Please assume an individual the claimant's age, education and work - well education and lack of work experience - who would be limited to lifting or carrying 50 pounds occasionally, 25 pounds frequently; standing and/or walking a total of about six hours in an eight-hour workday; sitting about six hours in an eight-hour workday; occasionally climb ramps or stairs; never climb any ladders, ropes, or scaffolds; occasionally balancing and stooping, kneeling, crouching; never crawling; occasional handling - well excuse me - frequently handling and occasional fingering; should avoid exposure to hazards such as dangerous machinery or unprotected heights, fumes, odors, dusts, gases, and poor ventilation in temperature extremes, wetness, and humidity. Please further assume that this individual would be limited to object-focused work environment in which contact with coworkers and supervisors is casual and infrequent and in a non-public work setting, simple repetitive tasks; can maintain attention and concentration for two hour segments during an eight hour workday and is able to adapt to gradual changes in work environment.

[TR 51-52]. Based on this hypothetical, the vocational expert testified that Plaintiff could work as a general factory helper, a position of which there are 4, 400 jobs in Kentucky and 226, 000 in the country [TR 52].

After considering all the evidence, the ALJ issued a decision finding Plaintiff not disabled on October 18, 2011 [TR 22]. In reaching his opinion, the ALJ began his analysis at step one by determining that Plaintiff has not engaged in substantial gainful activity since his application date of March 8, 2010 [TR 15]. At step two, the ALJ found that Plaintiff suffers from the following severe impairments: anxiety disorder, not otherwise specified; major depressive disorder; chronic obstructive pulmonary disease; essential/familial tremor; osteoarthritis, right knee, status post remote gunshot wound; and bradycardia [TR 15].

Continuing on to the third step, the ALJ determined that these impairments or combination of impairments are not associated with clinical signs and findings that meet or equal in severity any of the listed impairments [TR 17]. See 20 C.F.R. pt. 404, subpt. p, app'x 1. Next, the ALJ determined Plaintiff's residual functional capacity ("RFC"). An RFC is the assessment of a claimant's maximum remaining capacity to perform work-related activities despite the physical and mental limitations caused by the claimant's disability. 20 C.F.R. § 404.1545(a)(1), 416.945(a)(1). In this case, the ALJ found that Plaintiff has the RFC to perform the exertional and nonexertional demands of medium work, with the following restrictions:

He can lift or carry 50 pounds occasionally, 25 pounds frequently; stand/walk about 6 hours in an 8-hour workday; sit about 6 hours in an 8-hour workday; occasionally climb ramps or stairs; never climb ladders, ropes and scaffolds; occasionally balance, stoop, kneel, or crouch; never crawl; frequently handle; occasionally finger; avoid all exposures to temperature extremes, wetness, humidity, fumes, odors, dusts, gases, poor ventilation, and hazards, such as dangerous machinery or unprotected heights; object focused work environment in which contact with co-workers and supervisors is casual and infrequent in a non-public work setting; simple repetitive work tasks; can maintain attention and concentration for 2-hour segments during an 8-hour workday; able to adapt to gradual changes in a routine work environment.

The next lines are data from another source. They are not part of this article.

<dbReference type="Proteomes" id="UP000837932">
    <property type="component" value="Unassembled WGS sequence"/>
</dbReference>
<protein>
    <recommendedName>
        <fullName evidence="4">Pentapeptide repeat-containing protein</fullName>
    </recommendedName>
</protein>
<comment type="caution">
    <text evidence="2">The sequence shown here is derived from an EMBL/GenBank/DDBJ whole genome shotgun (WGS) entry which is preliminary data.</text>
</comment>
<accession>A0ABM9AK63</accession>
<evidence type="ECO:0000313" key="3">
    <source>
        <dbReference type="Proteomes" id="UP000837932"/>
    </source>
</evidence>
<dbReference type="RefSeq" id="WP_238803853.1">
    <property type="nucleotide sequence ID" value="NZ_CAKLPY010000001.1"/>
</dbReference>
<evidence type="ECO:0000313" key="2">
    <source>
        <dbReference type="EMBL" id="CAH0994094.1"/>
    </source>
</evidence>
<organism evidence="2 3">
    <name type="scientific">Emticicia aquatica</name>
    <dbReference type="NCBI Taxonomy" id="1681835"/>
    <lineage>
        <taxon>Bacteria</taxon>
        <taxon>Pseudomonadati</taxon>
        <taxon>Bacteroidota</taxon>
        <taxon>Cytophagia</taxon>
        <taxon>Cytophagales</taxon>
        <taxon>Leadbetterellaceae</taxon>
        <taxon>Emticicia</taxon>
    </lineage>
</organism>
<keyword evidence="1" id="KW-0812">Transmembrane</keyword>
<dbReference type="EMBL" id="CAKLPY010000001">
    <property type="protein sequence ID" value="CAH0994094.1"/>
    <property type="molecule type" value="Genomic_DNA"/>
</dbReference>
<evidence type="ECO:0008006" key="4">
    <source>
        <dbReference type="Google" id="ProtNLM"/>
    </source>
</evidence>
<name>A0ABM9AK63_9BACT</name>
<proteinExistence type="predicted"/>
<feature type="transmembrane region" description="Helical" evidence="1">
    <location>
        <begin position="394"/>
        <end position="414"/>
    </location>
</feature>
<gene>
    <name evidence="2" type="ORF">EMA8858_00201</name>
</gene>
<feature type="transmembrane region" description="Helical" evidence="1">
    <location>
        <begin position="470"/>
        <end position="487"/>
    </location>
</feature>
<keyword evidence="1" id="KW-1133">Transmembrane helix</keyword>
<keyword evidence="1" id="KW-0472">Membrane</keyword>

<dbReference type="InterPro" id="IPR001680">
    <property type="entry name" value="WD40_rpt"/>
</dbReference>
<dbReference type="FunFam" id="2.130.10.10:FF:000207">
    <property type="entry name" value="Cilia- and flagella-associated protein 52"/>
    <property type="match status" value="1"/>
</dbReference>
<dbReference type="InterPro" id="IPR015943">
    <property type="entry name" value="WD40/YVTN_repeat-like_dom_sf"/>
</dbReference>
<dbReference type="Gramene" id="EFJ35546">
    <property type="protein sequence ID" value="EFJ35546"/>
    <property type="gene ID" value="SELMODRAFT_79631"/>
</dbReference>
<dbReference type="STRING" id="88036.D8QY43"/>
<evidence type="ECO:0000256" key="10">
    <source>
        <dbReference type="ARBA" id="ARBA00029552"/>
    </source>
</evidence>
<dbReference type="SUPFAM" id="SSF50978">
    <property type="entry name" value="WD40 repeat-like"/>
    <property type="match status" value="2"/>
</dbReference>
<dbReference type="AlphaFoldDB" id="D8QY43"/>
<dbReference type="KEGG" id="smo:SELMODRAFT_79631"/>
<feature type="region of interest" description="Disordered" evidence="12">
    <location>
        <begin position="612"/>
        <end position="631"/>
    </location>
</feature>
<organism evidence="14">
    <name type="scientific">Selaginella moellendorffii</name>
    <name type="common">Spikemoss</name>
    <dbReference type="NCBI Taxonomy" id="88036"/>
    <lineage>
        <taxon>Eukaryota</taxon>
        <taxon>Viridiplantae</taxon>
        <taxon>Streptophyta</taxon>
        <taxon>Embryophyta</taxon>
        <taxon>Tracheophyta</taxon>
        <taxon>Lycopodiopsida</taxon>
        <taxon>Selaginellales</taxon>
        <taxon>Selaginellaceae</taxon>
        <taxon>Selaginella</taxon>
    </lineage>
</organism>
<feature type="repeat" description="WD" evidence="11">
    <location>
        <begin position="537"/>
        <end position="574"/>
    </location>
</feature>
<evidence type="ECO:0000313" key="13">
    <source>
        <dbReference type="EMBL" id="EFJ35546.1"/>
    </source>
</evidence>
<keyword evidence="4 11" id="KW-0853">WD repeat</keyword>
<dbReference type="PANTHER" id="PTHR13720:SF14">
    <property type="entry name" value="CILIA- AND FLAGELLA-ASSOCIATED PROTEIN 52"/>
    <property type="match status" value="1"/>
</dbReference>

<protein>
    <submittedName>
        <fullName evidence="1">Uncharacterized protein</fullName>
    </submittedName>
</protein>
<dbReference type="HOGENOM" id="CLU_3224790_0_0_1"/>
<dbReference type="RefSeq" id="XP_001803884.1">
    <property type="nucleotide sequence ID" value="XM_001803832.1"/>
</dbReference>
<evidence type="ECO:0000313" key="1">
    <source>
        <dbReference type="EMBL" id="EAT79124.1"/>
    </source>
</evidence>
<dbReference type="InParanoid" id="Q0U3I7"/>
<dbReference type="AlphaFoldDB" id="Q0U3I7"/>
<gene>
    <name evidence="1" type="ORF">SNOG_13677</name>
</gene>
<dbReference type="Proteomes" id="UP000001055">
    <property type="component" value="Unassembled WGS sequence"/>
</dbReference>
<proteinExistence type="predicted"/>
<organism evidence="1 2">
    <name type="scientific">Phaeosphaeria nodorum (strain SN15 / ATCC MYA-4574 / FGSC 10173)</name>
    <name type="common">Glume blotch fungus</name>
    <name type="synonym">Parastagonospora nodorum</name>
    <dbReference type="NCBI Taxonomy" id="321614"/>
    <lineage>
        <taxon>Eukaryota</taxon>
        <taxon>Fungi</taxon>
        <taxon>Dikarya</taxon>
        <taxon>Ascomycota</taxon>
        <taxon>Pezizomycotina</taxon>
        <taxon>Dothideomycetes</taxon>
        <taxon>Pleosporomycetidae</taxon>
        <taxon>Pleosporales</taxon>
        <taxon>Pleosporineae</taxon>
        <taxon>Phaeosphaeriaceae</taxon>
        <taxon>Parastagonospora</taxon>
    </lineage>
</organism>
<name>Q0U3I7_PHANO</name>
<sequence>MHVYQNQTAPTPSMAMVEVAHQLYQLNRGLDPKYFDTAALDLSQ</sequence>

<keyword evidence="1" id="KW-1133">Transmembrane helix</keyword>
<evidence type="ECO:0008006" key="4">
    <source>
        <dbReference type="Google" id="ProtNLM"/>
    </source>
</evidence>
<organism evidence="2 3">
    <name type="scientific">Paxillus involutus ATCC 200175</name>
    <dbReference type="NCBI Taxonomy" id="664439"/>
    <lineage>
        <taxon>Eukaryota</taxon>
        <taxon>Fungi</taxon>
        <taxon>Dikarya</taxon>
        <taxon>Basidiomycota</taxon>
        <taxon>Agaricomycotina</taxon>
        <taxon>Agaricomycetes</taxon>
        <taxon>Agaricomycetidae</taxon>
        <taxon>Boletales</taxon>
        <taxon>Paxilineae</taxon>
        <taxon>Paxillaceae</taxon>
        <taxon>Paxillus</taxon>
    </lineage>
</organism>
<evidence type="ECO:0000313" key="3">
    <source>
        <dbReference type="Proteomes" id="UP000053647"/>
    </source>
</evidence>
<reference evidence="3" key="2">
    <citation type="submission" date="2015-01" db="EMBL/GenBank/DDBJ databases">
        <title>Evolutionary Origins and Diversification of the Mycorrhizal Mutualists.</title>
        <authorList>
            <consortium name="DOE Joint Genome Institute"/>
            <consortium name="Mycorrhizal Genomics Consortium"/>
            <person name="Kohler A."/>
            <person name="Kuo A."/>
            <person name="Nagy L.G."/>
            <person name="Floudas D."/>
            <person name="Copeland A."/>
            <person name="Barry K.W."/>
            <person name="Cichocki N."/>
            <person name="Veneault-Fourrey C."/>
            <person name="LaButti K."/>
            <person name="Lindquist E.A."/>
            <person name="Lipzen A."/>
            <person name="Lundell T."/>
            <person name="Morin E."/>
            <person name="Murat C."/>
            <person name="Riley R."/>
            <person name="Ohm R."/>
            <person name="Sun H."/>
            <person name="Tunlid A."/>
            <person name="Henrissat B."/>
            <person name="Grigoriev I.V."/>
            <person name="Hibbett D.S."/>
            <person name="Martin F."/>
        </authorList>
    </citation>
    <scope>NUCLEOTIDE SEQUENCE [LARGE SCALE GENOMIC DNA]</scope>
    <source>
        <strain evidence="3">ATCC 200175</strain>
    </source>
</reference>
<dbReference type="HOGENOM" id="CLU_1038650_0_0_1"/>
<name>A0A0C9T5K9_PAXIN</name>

[TR 19]. Because Plaintiff has no past relevant work, the ALJ moved on to the fifth and final step of the sequential evaluation process [TR 21].

At the fifth and final step, relying on the testimony of the vocational expert and taking into consideration Plaintiff's age, educational background, lack of relevant work experience, and RFC, the ALJ found that Plaintiff could perform a significant number of jobs in the national economy. [TR 21]. As a result, the ALJ concluded that Plaintiff was not disabled [TR 21].

Plaintiff subsequently requested review by the Appeals Council. The Appeals Council denied Plaintiff's request for review on January 22, 2013 [TR 1-3]. He has exhausted his administrative remedies and filed a timely action in this Court. This case is now ripe for review under 42 U.S.C. § 405(g).

III. ANALYSIS

On appeal, Plaintiff argues generally that substantial evidence does not support the Commissioner's decision. He contends that his physical and mental impairments are of such severity that he cannot engage in any type of substantial gainful employment. While Plaintiff did testify that he thought he could lift 50 pounds [TR 40], he argues that all of the medical evidence suggests otherwise and that he should have been limited to sedentary work. In fact, he argues, based on his age, education and work experience, a finding that he could only perform sedentary work would qualify him for an award of benefits.